Now that we've moved to The City, I find that I'm at the grocery store more, not necessarily spending more, but now I don't have to make a big day of it and can stop in whenever I want.  I was in HEB and buying some fruit.  The produce guy was picking fruit and throwing it in a trash can.  I stopped to look and had to ask what in the world he was doing.  He said it was over-ripe and no one would buy it so they threw it away.  Most of that fruit was perfectly good and if there were any bad spots, you could easily have pared it off and made jam out of it.  I'm talking about a couple bushels of fruit.  Marc was along and gave me that "look" so I left without asking the manager if I could have it (which is of course what I wanted to do), but it stayed on my mind. 

During the move we accumulated some stuff that had to go to the dump.  In The City you have trash pickup, and recycling pickup, which is nice, but they don't allow you much trash in that little can.  Anyways, I went to the dump a time or two to get rid of some stuff that wouldn't fit in the trash can.  The commercial trucks wind around a hill and dump their loads out of site.  The casual users like me (for lack of a better term) back up to huge dumpsters that are on a lower level, which makes it easy to unload. It's always interesting to see what folks are dumping.  It's never household trash.  Once I saw a guy using a garden weeding tool to fish out some "finds" and load them into his truck.  Since this is a college town, there are always students coming and going and they just throw stuff out at the end of the semester, perfectly good stuff.  It looks like there are some pretty cool treasures in those dumpsters.  So this last time I was unloading some stuff and the guy next to me began throwing out full, unopened boxes of ceramic tile, along with unopened bags of grout.  His pickup bed was FULL.  I asked him why he was doing that. He said he owned a tile store and this was stuff that had been sitting around and he wasn't able to sell or give away.  He said he tried to give it to Habitat for Humanity and they wouldn't take it.  I told him about the ads we placed on Craigslist when we had stuff to give away (more on that later) but at that point he just needed it gone.  I SO wanted to get that tile, but of course I had no need for it.  What a waste!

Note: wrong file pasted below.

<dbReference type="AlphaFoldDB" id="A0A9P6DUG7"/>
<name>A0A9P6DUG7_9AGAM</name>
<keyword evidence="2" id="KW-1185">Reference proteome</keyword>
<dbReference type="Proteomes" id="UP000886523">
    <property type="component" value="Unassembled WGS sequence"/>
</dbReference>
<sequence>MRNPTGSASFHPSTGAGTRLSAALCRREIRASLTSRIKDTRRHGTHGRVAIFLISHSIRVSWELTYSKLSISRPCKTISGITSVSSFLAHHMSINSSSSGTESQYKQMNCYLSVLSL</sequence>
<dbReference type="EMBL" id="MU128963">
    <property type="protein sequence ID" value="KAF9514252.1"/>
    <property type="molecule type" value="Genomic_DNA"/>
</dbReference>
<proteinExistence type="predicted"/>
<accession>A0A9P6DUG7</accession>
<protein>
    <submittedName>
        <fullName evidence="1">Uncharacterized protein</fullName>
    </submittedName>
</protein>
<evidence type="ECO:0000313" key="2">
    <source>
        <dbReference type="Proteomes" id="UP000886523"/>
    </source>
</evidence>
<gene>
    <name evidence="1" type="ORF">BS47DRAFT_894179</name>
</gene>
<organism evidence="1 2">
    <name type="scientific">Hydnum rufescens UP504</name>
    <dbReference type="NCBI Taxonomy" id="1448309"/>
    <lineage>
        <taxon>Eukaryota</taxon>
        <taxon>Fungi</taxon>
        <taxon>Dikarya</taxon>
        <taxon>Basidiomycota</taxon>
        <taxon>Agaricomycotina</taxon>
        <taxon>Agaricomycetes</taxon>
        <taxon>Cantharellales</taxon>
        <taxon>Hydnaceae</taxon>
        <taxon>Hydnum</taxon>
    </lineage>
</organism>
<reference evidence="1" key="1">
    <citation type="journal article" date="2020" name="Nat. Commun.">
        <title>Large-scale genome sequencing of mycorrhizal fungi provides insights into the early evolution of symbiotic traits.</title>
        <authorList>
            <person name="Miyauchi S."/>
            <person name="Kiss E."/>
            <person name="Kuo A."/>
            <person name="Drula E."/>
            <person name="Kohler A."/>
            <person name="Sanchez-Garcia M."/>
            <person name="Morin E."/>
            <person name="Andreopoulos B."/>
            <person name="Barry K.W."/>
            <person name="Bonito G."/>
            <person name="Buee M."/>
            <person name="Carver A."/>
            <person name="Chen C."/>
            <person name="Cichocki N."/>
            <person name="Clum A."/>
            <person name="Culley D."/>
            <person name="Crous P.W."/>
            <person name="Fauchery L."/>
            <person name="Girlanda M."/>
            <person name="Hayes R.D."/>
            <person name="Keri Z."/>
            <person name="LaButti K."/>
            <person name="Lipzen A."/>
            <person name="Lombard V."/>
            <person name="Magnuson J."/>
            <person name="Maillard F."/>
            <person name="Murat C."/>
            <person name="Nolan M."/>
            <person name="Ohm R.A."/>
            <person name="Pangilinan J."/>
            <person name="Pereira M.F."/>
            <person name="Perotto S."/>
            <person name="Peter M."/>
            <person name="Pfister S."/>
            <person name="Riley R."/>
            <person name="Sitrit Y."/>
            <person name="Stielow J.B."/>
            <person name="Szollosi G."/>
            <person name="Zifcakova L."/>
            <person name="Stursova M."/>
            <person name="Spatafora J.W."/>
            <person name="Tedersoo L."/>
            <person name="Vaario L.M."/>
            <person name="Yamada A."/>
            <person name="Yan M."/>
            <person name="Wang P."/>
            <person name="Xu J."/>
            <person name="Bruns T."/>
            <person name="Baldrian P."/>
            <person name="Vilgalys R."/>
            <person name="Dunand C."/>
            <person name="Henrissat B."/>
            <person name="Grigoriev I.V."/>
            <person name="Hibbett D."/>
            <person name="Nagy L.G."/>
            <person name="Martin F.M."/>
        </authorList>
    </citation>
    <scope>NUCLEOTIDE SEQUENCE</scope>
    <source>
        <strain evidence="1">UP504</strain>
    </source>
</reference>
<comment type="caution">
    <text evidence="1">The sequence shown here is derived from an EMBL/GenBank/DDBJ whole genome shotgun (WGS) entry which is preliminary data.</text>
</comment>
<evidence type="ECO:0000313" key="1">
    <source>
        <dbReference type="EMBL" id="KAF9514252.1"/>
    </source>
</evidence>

Shortly thereafter I was buying some fabric at JoAnn's.  After measuring out my order, there was a little bit left on the roll, but apparently not enough to sell as a remnant.  Did she include it with mine or even ask me?  No, she cut my fabric and then threw away that last piece.  I was dumbfounded.

What is going on?  Are people simply too lazy to take the time to offer the stuff they're going to throw away to someone who might actually need it?  Is there too much liability involved?

When we were packing for our move, we found that there was a lot of stuff we didn't need or couldn't take with us due to downsizing.  I sold quite a bit of it on Craigslist, which was a lot of work honestly.  But in reality I had to get that stuff out of there one way or the other since the new buyer certainly didn't want all our leftover crap.  Then there was that category of stuff that really wasn't worth someone's trouble to drive all the way out to our place to buy.  I listed those items for free.  We literally had a line at the gate on the days I listed stuff for free.  And remember we lived WAY out there.